Silica micro-encapsulation of organic phase-change materials for thermal energy storage
Massachusetts Institute of Technology. Department of Materials Science and Engineering.
Jeffrey C. Grossman.
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Renewable energy production and storage are our main levers to fight climate change. As the battery industry struggles to manufacture cheap, cyclable and safe systems, thermal energy storage recently became a more active area of research, promising cheap and cyclable storage materials. In the U.S., nearly 70% of the energy input ends up as thermal losses. More than a third of these losses are generated at electricity production plants and another third in the transportation sector. Combined, these two sectors waste nearly 50% of the total U.S. energy feed. Thermal energy storage can help take advantage of this opportunity by allowing to revalorize waste heat. High-temperature thermal energy storage can be used to generate electricity but requires large and expensive systems that can only be charged with high-grade energy sources (usually electricity or solar energy).This study focuses on organic Phase-Change Materials for use with low-grade heat sources for domestic heating applications. Engineering organic phase-change material energy storage systems is complicated because of their very low thermal conductivity, the leakage of the liquid phase and the thermal expansion that comes with phase-change. Micro-encapsulation is an elegant solution to all of these problems. Polymer micro-encapsulation of these phase-change materials has been achieved with success but other classes of shell materials such as metals and ceramics can offer more desirable thermal properties. In this study, we use the sol-gel process of tetraethyl orthosilicate to synthesize silica microcapsules containing a variety of organic phase-change materials. We characterize these capsules to compare their thermal and protective properties to the bulk phase-change material in order to assess their viability as a heat storage medium.Our results show that it is possible to synthesize microcapsules containing several types of phase-change materials with this process. The synthesis leads to porous microcapsules which would require additional processing to achieve all of the micro-encapsulation goals. However, we also show that the main thermal properties are conserved and that for some materials such as sugar alcohols, some thermal properties can even be enhanced.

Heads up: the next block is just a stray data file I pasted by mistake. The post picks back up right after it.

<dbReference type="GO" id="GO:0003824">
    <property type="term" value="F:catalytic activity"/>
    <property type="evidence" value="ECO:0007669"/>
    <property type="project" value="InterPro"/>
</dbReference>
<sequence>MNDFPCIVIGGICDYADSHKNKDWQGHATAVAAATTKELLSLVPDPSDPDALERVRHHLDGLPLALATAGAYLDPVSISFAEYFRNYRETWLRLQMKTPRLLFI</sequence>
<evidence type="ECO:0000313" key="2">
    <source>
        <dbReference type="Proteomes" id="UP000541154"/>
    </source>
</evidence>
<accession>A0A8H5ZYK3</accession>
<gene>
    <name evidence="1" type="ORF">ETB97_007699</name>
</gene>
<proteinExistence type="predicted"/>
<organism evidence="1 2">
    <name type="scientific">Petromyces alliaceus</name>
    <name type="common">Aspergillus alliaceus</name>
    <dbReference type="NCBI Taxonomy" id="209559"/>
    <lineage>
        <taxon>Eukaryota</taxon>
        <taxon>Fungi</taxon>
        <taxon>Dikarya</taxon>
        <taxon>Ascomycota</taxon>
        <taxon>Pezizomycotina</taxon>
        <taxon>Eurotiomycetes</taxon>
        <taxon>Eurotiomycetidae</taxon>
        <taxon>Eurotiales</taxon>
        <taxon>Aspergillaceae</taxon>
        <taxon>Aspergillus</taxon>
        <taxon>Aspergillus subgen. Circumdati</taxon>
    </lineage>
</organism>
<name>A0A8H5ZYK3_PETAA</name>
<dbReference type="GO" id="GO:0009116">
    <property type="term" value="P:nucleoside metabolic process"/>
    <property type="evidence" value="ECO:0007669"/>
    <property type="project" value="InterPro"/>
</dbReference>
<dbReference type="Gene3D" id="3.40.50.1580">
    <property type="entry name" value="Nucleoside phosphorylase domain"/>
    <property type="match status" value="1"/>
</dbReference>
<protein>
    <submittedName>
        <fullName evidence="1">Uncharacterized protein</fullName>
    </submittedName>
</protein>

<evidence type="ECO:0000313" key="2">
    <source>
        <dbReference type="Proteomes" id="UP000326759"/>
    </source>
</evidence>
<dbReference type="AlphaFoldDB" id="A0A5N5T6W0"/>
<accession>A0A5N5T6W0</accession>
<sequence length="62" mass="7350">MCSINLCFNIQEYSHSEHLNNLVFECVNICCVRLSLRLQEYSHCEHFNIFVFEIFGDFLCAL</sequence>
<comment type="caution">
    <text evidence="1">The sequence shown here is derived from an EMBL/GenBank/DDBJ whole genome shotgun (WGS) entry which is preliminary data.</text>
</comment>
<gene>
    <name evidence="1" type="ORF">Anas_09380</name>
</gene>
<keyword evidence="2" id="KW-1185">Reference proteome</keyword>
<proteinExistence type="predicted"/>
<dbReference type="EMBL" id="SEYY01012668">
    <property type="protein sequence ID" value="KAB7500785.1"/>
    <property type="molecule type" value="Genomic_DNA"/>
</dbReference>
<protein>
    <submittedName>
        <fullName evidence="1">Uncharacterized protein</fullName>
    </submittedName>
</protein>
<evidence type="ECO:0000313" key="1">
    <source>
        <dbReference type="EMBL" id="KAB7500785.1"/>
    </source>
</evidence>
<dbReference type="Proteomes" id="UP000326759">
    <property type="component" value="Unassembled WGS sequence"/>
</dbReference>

This electronic version was submitted by the student author. The certified thesis is available in the Institute Archives and Special Collections.Thesis: S.M., Massachusetts Institute of Technology, Department of Materials Science and Engineering, 2019Cataloged from student-submitted PDF version of thesis.Includes bibliographical references (pages 99-107).
DepartmentMassachusetts Institute of Technology. Department of Materials Science and Engineering
Massachusetts Institute of Technology
Materials Science and Engineering.